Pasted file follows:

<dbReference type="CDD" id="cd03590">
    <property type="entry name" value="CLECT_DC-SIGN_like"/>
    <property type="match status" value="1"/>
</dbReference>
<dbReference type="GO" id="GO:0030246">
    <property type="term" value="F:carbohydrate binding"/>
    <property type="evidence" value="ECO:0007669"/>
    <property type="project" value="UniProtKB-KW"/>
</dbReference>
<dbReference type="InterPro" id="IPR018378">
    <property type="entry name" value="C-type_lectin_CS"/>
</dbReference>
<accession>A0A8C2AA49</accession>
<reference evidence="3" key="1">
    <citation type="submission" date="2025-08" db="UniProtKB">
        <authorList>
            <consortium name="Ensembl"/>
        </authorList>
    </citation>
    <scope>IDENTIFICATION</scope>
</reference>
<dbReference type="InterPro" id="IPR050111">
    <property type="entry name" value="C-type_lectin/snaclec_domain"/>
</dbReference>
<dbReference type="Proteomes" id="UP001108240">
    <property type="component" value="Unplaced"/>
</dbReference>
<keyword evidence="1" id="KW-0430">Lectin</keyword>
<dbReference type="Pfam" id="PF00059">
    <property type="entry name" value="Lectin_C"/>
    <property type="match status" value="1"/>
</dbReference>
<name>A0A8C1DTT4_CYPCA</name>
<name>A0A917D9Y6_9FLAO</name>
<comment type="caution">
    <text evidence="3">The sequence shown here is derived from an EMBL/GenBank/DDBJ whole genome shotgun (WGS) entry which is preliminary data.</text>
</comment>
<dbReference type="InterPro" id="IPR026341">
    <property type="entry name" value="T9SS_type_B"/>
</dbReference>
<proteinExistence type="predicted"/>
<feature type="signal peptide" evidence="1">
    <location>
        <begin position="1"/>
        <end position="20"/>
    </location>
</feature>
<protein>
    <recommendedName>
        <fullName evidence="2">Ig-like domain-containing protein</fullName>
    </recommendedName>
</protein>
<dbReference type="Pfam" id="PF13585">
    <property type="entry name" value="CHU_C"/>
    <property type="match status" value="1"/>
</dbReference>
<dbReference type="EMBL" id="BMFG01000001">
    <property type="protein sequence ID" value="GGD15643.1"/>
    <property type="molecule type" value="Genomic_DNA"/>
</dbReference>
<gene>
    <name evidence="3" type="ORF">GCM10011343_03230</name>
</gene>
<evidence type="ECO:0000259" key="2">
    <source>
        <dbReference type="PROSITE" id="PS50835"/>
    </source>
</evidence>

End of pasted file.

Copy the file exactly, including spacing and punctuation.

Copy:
<dbReference type="CDD" id="cd03590">
    <property type="entry name" value="CLECT_DC-SIGN_like"/>
    <property type="match status" value="1"/>
</dbReference>
<dbReference type="GO" id="GO:0030246">
    <property type="term" value="F:carbohydrate binding"/>
    <property type="evidence" value="ECO:0007669"/>
    <property type="project" value="UniProtKB-KW"/>
</dbReference>
<dbReference type="InterPro" id="IPR018378">
    <property type="entry name" value="C-type_lectin_CS"/>
</dbReference>
<accession>A0A8C2AA49</accession>
<reference evidence="3" key="1">
    <citation type="submission" date="2025-08" db="UniProtKB">
        <authorList>
            <consortium name="Ensembl"/>
        </authorList>
    </citation>
    <scope>IDENTIFICATION</scope>
</reference>
<dbReference type="InterPro" id="IPR050111">
    <property type="entry name" value="C-type_lectin/snaclec_domain"/>
</dbReference>
<dbReference type="Proteomes" id="UP001108240">
    <property type="component" value="Unplaced"/>
</dbReference>
<keyword evidence="1" id="KW-0430">Lectin</keyword>
<dbReference type="Pfam" id="PF00059">
    <property type="entry name" value="Lectin_C"/>
    <property type="match status" value="1"/>
</dbReference>
<name>A0A8C1DTT4_CYPCA</name>
<name>A0A917D9Y6_9FLAO</name>
<comment type="caution">
    <text evidence="3">The sequence shown here is derived from an EMBL/GenBank/DDBJ whole genome shotgun (WGS) entry which is preliminary data.</text>
</comment>
<dbReference type="InterPro" id="IPR026341">
    <property type="entry name" value="T9SS_type_B"/>
</dbReference>
<proteinExistence type="predicted"/>
<feature type="signal peptide" evidence="1">
    <location>
        <begin position="1"/>
        <end position="20"/>
    </location>
</feature>
<protein>
    <recommendedName>
        <fullName evidence="2">Ig-like domain-containing protein</fullName>
    </recommendedName>
</protein>
<dbReference type="Pfam" id="PF13585">
    <property type="entry name" value="CHU_C"/>
    <property type="match status" value="1"/>
</dbReference>
<dbReference type="EMBL" id="BMFG01000001">
    <property type="protein sequence ID" value="GGD15643.1"/>
    <property type="molecule type" value="Genomic_DNA"/>
</dbReference>
<gene>
    <name evidence="3" type="ORF">GCM10011343_03230</name>
</gene>
<evidence type="ECO:0000259" key="2">
    <source>
        <dbReference type="PROSITE" id="PS50835"/>
    </source>
</evidence>